This worksheet has a free sample available. Download the sample here »
You need to be logged in to access this sample worksheet. Login now or signup for a free membership to get instant access!Log In Sign Up
The American Revolution was a political battle that took place between 1765 and 1783 during which colonists in the Thirteen American Colonies rejected the British monarchy and aristocracy, overthrew the authority of Great Britain, and founded the United States of America. See the fact file below for more information and American Revolution facts.
- The American Revolution, also known as the Revolutionary War, began in 1775.
- British soldiers and American patriots started the war with battles at Lexington and Concord, Massachusetts.
- Colonists in America wanted independence from England.
- The British government attempted to pass some laws, enforce several taxes, and increase more control over the colonies. The colonies strongly objected to these laws and taxes. They wanted England to have no control over them.
- For ten years before the war actually started, there was a lot of tension between England and the colonies.
- The colonies had no central government at the beginning of the war, so delegates from all the colonies were sent to form the first Continental Congress.
- George Washington, a former military officer and wealthy Virginian, was appointed Commander in Chief of the Continental Army.
- Members of the Continental Congress wrote a letter to King George of England outlining their complaints and declaring their independence from England.
- On July 4, 1776, the Continental Congress adopted the Declaration of Independence, in which the colonies declared their independence from England.
- The war ended in 1783, and the United States of America was born.
American Revolution Worksheets
This bundle includes 14 ready-to-use American Revolution worksheets that are perfect for teaching students about the many events, places, and people that make up the infamous American Revolution. These worksheets are cross-curricular and can be used in Social Studies as well in English Language Arts.
Included American Revolution Worksheets:
Crossing the Delaware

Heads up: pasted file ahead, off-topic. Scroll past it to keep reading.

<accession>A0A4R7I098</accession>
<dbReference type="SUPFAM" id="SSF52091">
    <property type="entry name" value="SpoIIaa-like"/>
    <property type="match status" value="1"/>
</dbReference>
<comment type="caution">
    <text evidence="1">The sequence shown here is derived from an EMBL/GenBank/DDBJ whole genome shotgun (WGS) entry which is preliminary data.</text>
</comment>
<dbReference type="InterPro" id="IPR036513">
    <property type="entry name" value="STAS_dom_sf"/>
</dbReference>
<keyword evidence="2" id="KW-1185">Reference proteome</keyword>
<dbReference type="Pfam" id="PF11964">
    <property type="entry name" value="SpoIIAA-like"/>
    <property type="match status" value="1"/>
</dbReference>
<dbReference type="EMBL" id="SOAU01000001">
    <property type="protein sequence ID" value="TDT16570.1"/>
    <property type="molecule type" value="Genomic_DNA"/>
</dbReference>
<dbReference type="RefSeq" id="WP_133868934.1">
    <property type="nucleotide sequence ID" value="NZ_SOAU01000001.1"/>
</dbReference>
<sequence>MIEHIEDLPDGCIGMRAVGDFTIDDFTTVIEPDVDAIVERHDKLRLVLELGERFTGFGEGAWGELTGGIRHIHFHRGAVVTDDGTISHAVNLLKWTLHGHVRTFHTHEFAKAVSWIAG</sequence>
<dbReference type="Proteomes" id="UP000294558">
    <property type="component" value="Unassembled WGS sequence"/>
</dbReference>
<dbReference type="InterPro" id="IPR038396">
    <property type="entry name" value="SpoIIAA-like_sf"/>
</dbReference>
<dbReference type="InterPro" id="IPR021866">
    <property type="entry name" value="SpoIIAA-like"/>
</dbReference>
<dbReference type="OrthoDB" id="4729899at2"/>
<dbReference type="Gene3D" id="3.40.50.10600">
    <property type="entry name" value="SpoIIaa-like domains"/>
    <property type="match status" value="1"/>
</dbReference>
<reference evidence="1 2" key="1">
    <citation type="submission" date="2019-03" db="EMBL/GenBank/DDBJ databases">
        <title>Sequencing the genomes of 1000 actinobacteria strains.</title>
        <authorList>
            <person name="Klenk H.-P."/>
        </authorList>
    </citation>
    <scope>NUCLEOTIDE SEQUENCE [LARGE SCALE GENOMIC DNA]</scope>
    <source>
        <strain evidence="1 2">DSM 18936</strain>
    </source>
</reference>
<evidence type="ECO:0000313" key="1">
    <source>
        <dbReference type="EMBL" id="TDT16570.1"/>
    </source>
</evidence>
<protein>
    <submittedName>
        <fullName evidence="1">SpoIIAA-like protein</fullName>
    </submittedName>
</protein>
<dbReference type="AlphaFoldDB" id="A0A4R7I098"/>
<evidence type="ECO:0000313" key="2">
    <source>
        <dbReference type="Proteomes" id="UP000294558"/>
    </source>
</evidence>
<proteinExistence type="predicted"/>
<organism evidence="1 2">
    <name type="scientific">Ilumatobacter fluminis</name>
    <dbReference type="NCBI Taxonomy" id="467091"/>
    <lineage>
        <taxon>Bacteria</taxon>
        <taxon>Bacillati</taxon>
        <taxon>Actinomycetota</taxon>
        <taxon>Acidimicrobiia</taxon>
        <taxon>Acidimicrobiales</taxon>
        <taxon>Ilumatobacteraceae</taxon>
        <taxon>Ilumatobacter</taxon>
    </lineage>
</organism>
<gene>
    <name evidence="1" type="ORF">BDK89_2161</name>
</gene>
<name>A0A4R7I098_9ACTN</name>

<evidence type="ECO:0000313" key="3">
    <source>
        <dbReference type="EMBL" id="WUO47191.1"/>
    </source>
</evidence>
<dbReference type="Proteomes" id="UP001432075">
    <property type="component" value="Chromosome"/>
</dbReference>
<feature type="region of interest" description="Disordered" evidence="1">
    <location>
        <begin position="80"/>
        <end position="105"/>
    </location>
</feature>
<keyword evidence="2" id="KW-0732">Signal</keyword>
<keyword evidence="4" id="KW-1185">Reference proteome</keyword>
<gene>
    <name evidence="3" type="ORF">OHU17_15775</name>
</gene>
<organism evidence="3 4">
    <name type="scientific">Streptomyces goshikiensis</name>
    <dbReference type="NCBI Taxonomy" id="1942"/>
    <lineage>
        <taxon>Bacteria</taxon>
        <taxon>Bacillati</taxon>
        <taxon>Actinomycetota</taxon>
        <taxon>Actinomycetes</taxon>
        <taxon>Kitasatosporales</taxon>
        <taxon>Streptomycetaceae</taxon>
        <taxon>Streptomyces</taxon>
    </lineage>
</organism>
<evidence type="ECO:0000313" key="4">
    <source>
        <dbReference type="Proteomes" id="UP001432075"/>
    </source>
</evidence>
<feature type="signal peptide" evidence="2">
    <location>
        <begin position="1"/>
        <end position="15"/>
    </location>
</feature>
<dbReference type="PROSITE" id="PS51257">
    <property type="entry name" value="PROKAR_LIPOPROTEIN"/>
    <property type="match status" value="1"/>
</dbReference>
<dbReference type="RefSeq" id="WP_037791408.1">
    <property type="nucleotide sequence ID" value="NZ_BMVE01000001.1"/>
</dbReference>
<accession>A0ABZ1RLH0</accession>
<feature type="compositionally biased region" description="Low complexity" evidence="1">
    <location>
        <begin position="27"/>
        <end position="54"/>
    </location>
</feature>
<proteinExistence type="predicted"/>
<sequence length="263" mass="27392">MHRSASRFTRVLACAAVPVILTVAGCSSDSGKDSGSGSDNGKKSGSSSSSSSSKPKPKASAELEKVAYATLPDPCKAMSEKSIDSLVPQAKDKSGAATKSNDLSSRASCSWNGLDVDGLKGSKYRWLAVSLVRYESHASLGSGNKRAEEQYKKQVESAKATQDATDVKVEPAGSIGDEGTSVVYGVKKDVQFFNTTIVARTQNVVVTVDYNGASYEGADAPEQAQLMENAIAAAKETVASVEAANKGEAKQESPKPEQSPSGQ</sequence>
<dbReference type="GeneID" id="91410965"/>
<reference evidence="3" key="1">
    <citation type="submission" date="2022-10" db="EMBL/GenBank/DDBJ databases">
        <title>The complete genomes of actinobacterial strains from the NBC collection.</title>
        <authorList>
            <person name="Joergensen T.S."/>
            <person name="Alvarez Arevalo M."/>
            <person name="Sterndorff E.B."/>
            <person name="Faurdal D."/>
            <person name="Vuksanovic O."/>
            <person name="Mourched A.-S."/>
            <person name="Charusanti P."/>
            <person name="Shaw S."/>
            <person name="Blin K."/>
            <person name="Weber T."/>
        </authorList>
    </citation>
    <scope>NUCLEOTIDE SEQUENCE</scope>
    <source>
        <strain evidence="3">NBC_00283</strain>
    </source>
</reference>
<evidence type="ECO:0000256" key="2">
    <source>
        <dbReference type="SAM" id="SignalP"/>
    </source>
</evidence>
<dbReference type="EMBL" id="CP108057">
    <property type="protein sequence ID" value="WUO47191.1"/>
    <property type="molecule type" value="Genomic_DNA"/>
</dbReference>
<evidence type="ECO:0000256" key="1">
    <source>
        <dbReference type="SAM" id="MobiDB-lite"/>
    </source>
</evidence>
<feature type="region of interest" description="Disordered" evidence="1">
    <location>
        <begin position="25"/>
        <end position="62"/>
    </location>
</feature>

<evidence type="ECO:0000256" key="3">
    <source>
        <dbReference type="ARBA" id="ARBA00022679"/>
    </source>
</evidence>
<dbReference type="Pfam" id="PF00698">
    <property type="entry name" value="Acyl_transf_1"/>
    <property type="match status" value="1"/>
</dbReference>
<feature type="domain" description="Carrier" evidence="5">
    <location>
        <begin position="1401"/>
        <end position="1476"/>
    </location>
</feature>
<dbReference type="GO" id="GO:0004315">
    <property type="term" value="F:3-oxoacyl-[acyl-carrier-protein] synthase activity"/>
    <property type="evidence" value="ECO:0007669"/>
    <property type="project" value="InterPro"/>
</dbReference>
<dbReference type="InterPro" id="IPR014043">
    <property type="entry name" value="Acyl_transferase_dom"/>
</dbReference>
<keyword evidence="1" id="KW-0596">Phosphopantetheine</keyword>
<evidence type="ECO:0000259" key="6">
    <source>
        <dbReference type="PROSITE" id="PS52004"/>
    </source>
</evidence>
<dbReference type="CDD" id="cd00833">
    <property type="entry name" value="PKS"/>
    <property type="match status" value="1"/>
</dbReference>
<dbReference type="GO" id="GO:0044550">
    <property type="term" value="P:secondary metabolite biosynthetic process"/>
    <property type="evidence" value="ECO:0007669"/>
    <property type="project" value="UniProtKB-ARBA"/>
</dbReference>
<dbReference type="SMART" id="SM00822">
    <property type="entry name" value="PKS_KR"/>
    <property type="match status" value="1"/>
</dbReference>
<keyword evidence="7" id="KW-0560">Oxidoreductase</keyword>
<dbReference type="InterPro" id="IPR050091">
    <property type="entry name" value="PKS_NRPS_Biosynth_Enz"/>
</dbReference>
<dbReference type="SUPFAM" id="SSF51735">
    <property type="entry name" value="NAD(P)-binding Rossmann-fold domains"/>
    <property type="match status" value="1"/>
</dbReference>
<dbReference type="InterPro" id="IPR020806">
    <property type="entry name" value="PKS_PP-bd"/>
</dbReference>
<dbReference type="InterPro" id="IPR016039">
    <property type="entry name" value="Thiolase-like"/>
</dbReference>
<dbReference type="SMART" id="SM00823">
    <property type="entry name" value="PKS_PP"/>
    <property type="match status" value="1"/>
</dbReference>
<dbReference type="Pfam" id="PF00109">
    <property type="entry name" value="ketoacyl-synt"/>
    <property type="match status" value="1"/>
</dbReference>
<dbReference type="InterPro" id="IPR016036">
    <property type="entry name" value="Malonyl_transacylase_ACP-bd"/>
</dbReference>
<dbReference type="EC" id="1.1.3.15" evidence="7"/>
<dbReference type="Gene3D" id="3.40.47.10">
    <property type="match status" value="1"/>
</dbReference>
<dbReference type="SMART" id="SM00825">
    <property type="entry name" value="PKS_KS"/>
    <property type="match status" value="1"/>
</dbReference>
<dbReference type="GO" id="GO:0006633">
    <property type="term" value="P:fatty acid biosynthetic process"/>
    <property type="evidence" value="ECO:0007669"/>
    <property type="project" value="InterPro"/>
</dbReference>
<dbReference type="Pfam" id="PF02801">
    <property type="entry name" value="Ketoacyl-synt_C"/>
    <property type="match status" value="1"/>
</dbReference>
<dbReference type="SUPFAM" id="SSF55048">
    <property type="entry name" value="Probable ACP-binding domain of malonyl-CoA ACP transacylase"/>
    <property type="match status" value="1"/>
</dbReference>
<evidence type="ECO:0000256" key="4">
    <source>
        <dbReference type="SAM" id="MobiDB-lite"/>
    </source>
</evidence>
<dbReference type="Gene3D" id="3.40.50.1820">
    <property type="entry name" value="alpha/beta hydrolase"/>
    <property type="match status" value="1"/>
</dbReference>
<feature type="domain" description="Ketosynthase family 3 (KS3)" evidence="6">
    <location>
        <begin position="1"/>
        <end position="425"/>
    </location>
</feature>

Using the included text, students will answer a quiz that tests their knowledge and understanding of the crossing of the Delaware river by the Continental Army.
Students will observe a painting of George Washington crossing the Delaware from 1851 and answer questions about the artwork and what they think of it.
Causes of American Revolution Quiz
Using the provided list of American Revolution causes, students will answer a series of fill in the blank quiz questions to test their knowledge.
Patriots vs Loyalists
There are two worksheets here for students to write arguments for both the Patriots and the Loyalists, as well as a critical thinking exercise focused on a famous painting.
The Liberty Bell
Using their own research, students will answer a set of 8 questions about the Liberty Bell, including where it was made, when it first cracked and how big the crack was.
This section includes three fill in the blank biographies for six famous heroes of the American Revolution. Students will need to research and identify each of them.
The Boston Massacre
Using the included source material, students will learn about the Boston Massacre and then answer a series of 6 true or false questions about the events.
What is “Branding of the Thumb”?
Using their own research, students will need to fill in the blanks and answer questions about “branding of the thumb”, an olden style punishment for soldiers during the Boston Massacre.
The Tea Act Word Search
The included fact file will be used by students to expand their knowledge of the Tea Act of 1773, which can then be used to complete the word search worksheet.
Design Your Own Stamp
Students will learn about the Stamp Act of 1765, imposed by the British on the American colonies, and then design their own unique stamp with the provided worksheet.
These worksheets have been specifically designed for use with any international curriculum. You can use these American Revolution worksheets as-is, or edit them using Google Slides to make them more specific to your own student ability levels and curriculum standards.